Joel Vega-Rodriguez, Ph.D.
Molecular Parasitology and Entomology Unit, Lab of Malaria & Vector Research
Malaria parasites have a complex life cycle that takes place in between the human host and the mosquito vector. The parasite undergoes severe developmental bottlenecks during sexual reproduction in the mosquito midgut and during sporozoite infection of the human, making these two stages of the life cycle excellent targets for the development of new anti-malarial strategies. The research goals in the Molecular Parasitology and Entomology Unit are to study the biology of the malaria parasite during these vulnerable developmental bottlenecks by characterizing essential vector-parasite and host-parasite interactions. The long-term goal is to identify new targets that could be exploited for malaria interventions including chemotherapy, vaccine development, and transgenic mosquitoes. Two specific areas of study include:
- The role of vector and host factors for sporozoite infectivity
- Molecular mechanisms required for Plasmodium sexual reproduction in the mosquito
To achieve these goals, our laboratory uses a combination of molecular, cellular, and entomological technologies including single-cell transcriptomics, proteomics, parasite and mosquito transgenesis, RNA interference, intravital confocal microscopy, and malaria transmission assays.
Dr. Joel Vega-Rodriguez received his Ph.D. in molecular biology in 2008 at the Rio Piedras Campus of the University of Puerto Rico in San Juan. In 2009 he joined the laboratory of Dr. Marcelo Jacobs-Lorena at the Johns Hopkins Malaria Research Institute, where he did his postdoctoral training and later became a research associate. In 2018, Dr. Vega-Rodriguez became a Stadtman tenure-track investigator in the Laboratory of Malaria and Vector Research.
- Alves E Silva TL, Radtke A, Balaban A, Pascini TV, Pala ZR, Roth A, Alvarenga PH, Jeong YJ, Olivas J, Ghosh AK, Bui H, Pybus BS, Sinnis P, Jacobs-Lorena M, Vega-Rodríguez J. The fibrinolytic system enables the onset of Plasmodium infection in the mosquito vector and the mammalian host. Sci Adv. 2021;7(6).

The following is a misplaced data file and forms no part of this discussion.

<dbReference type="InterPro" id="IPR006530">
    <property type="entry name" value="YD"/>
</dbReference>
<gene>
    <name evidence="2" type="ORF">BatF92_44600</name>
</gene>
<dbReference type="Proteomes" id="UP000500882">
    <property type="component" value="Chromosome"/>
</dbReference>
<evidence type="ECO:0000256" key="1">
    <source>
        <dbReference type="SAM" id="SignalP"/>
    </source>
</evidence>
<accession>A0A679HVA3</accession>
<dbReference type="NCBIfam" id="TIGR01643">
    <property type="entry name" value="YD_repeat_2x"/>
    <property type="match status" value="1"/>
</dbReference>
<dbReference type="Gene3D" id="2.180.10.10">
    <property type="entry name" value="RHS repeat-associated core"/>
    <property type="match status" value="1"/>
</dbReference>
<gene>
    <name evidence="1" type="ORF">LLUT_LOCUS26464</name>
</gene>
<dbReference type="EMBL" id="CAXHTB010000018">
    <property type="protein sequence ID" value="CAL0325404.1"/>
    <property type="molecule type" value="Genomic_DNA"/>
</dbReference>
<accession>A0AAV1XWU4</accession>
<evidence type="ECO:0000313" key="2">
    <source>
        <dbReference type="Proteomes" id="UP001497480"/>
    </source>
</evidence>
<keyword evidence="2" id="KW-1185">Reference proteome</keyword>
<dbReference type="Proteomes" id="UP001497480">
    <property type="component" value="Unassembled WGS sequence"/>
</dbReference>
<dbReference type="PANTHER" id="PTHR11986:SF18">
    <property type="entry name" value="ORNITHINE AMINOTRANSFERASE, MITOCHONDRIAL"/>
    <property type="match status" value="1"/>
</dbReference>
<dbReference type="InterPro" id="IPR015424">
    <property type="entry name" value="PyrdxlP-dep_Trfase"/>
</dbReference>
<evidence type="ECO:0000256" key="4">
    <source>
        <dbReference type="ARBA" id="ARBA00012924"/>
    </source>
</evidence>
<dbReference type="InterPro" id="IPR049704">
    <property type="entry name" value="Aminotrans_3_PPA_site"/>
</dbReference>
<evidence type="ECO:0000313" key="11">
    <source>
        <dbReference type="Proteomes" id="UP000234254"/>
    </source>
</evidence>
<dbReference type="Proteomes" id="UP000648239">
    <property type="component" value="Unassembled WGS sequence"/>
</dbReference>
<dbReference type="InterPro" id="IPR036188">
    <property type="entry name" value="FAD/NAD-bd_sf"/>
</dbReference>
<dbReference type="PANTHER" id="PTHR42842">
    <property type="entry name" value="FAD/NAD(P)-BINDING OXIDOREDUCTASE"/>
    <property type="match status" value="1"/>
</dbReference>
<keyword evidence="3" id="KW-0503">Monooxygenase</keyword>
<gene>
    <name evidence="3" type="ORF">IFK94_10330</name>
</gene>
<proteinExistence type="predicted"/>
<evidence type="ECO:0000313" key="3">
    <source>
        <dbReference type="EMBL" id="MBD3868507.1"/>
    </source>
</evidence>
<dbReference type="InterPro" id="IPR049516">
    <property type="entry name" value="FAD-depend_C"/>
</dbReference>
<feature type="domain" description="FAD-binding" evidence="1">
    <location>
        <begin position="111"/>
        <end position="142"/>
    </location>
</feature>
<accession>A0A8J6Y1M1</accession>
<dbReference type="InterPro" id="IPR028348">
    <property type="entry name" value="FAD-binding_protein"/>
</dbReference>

- Pascini TV, Jeong YJ, Huang W, Pala ZR, Sá JM, Wells MB, Kizito C, Sweeney B, Alves E Silva TL, Andrew DJ, Jacobs-Lorena M, Vega-Rodríguez J. Transgenic Anopheles mosquitoes expressing human PAI-1 impair malaria transmission. Nat Commun. 2022;13(1):2949.
- Wang G, Vega-Rodríguez J, Diabate A, Liu J, Cui C, Nignan C, Dong L, Li F, Ouedrago CO, Bandaogo AM, Sawadogo PS, Maiga H, Alves E Silva TL, Pascini TV, Wang S, Jacobs-Lorena M. Clock genes and environmental cues coordinate Anopheles pheromone synthesis, swarming, and mating. Science. 2021;371(6527):411-415.
- Bogale HN, Pascini TV, Kanatani S, Sá JM, Wellems TE, Sinnis P, Vega-Rodríguez J, Serre D. Transcriptional heterogeneity and tightly regulated changes in gene expression during Plasmodium berghei sporozoite development. Proc Natl Acad Sci U S A. 2021;118(10).
- Kudyba HM, Cobb DW, Vega-Rodríguez J, Muralidharan V. Some conditions apply: Systems for studying Plasmodium falciparum protein function. PLoS Pathog. 2021;17(4):e1009442.
Related Scientific Focus Areas
Microbiology and Infectious Diseases
Molecular Biology and Biochemistry
Genetics and Genomics
This page was last updated on Friday, August 19, 2022